Davey Moore vs. Roberto Durán

Davey Moore vs. Roberto Durán was a professional boxing match contested on June 16, 1983, for the WBA super welterweight title.

Davey Moore vs. Roberto Durán
DateJune 16, 1983
VenueMadison Square Garden in New York, New York
Title(s) on the lineWBA super welterweight title
Tale of the tape
Boxer Davey Moore Roberto Durán
Nickname Sensational Manos de Piedra
("Hands of Stone")
Hometown The Bronx, New York, U.S. Panama City, Panama
Pre-fight record 12–0 76–4
Height 5 ft 10 in (178 cm) 5 ft 7+12 in (171 cm)
Weight 154 lb (70 kg) 153 lb (69 kg)
Style Orthodox Orthodox
Recognition WBA super welterweight champion
Durán wins via TKO in the eighth round



In January 1983, former welterweight champions Roberto Durán and Pipino Cuevas met in a non-title bout at the LA Sports Arena. Durán dominated the fight and scored a fourth-round knockout victory that put him in line for a title shot against the undefeated reigning WBA super welterweight champion Davey Moore.[1] Despite Durán's impressive victory, he was still perceived to be on the downside of his career having lost to little-known Kirkland Laing only nine months prior and the 23-year old Moore expressed doubt that the soon-to-be 32-year old Durán would be a match for him, infamously stating "Was that Duran looking so good or Cuevas so bad?"[2]

The fight was originally scheduled to take place on May 27 in Bophuthatswana, South Africa with a Ray Mancini–Kenny Bogner WBA lightweight title fight as the co-main event, but the event was cancelled after Mancini was forced to pull out with a fractured collarbone.[3] Two weeks later, the Moore–Durán fight was rescheduled for June 16 (Durán's 33rd birthday) at Madison Square Garden in Moore's native New York City.[4] Durán underwent a rigorous training schedule with his longtime trainer Ray Arcel proclaiming "Right now, he looks better than I've seen him in several years" while Durán himself stated "What will beat Moore is not only my experience, but my conditioning. If I had to pick between them, I would say my conditioning."[5] Durán admitted that a loss to Moore would possibly lead to his retirement saying "If I lose, I'll probably retire, but I'm not thinking about losing the fight. I'm stronger, more mature, more experienced and I'm training more seriously than at any time in my career."[6]

Moore had successfully defended his title three times, defeating all three opponents by knockout and was installed as 5–2 favorite by oddsmakers and was confident in his ability to defeat his opponent claiming that Durán "over the hill but he still has his name and beating him will take me to the big money fights. I don't expect a very long fight, it might even be over in a round."[7]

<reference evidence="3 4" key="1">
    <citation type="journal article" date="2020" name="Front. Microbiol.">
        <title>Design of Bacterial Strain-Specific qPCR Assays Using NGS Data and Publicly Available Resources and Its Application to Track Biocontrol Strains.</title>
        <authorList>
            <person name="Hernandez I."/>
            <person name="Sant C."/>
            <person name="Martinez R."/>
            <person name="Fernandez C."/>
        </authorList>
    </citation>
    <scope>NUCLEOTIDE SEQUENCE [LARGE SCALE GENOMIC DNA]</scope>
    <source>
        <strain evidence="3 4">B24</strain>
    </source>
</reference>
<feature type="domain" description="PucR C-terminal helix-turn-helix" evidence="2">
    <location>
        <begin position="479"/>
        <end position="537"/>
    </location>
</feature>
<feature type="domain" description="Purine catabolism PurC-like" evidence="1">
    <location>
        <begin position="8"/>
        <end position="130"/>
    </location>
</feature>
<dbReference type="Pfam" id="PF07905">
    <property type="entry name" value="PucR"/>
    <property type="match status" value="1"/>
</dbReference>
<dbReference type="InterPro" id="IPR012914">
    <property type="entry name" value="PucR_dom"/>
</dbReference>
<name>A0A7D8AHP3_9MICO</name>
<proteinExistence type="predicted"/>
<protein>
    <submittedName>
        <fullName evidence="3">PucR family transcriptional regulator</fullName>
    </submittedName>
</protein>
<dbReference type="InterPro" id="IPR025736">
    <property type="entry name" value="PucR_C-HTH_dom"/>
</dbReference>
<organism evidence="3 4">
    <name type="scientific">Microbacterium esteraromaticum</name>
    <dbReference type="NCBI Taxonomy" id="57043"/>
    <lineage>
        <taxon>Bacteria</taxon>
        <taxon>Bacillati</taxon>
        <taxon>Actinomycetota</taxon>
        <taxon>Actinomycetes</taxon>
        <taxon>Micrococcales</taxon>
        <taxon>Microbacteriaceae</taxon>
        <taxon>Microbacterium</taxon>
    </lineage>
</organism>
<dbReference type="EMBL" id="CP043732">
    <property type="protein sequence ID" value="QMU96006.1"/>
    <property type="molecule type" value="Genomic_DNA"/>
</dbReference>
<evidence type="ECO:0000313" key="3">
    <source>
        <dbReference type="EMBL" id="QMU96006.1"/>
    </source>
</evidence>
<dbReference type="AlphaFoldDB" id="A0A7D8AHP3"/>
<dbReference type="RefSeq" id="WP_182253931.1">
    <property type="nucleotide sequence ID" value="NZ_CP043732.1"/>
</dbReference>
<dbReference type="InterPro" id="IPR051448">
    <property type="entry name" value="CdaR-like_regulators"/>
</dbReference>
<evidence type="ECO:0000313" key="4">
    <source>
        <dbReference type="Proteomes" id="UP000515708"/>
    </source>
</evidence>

The fight


Durán started the fight aggressively and controlled most of the fight from there on. At the end of the first round Durán threw a jab that Moore attempted to dodge, but the thumb of Durán's glove instead inadvertently poked Moore in his right eye, injuring it immediately and hindering Moore throughout the rest of the fight. Durán continued to be the aggressor in the second round and bloodied Moore's nose with a straight right. Durán slowed his attack during the third and fourth rounds allowing Moore to become the aggressor but Durán still boxed affectively and Moore's right eye was almost entirely shut and he was now also bleeding from his lip by the end of the fourth. Finally, after dominating Moore over six+ rounds, Durán sent Moore down to the canvas with 15 seconds left in the seventh round. Clearly hurt, Moore was able to get up at the count of eight and was saved by the bell, though he was so dazed he went to Durán's corner rather than his own and had to be directed by the referee to get to his own. To start the eighth Moore tried to clinch Durán, but Durán was able to free himself and continued to punish Moore's head and body. After two minutes of Durán landing punches at will and with Moore offering little offensively or defensively and his face bloodied and both eyes almost shut, Moore's trainer Leon Washington threw a blood-soaked white towel in the ring to signify surrender, but referee Ernesto Magaña did not acknowledge it causing a Top Rank executive Jay Edison to enter the ring leading to the fight being stopped and Durán was named the winner by technical knockout.[8]

Fight card

Weight Class Weight vs. Method Round Notes
Super Welterweight 154 lbs. Roberto Durán def. Davey Moore (c) TKO 8/15 Note 1
Super Lightweight 140 lbs. Alfredo Escalera def. Gene Hatcher UD 10/10
Middleweight 160 lbs. Luis Resto vs. Billy Collins Jr. NC 10/10

^Note 1 For WBA Super Welterweight title


  1. ^ Duran Is Winner Over Cuevas in 4th, NY Times article, 1983-01-31, Retrieved on 2024-05-12
  2. ^ Duran, Lighter, Enjoys It More, NY Times article, 1983-02-01, Retrieved on 2024-05-12
  3. ^ WBA lightweight champion Ray 'Boom Boom' Mancini suffered a..., UPI article, 1983-04-28, Retrieved on 2024-05-14
  4. ^ Moore-Duran in Garden, NY Times article, 1983-05-12, Retrieved on 2024-05-14
  5. ^ Duran's Heart and Stomach Ready For Fight with Moore, NY Times article, 1983-06-13, Retrieved on 2024-05-14
  6. ^ Duran seeks third title against unheralded champion, UPI article, 1983-06-11, Retrieved on 2024-05-15
  7. ^ Duran seeks third title against unheralded champion, UPI article, 1983-06-11, Retrieved on 2024-05-15
  8. ^ He That Was Lost Has Been Found, Sports Illustrated article, 1983-06-27, Retrieved on 2024-05-15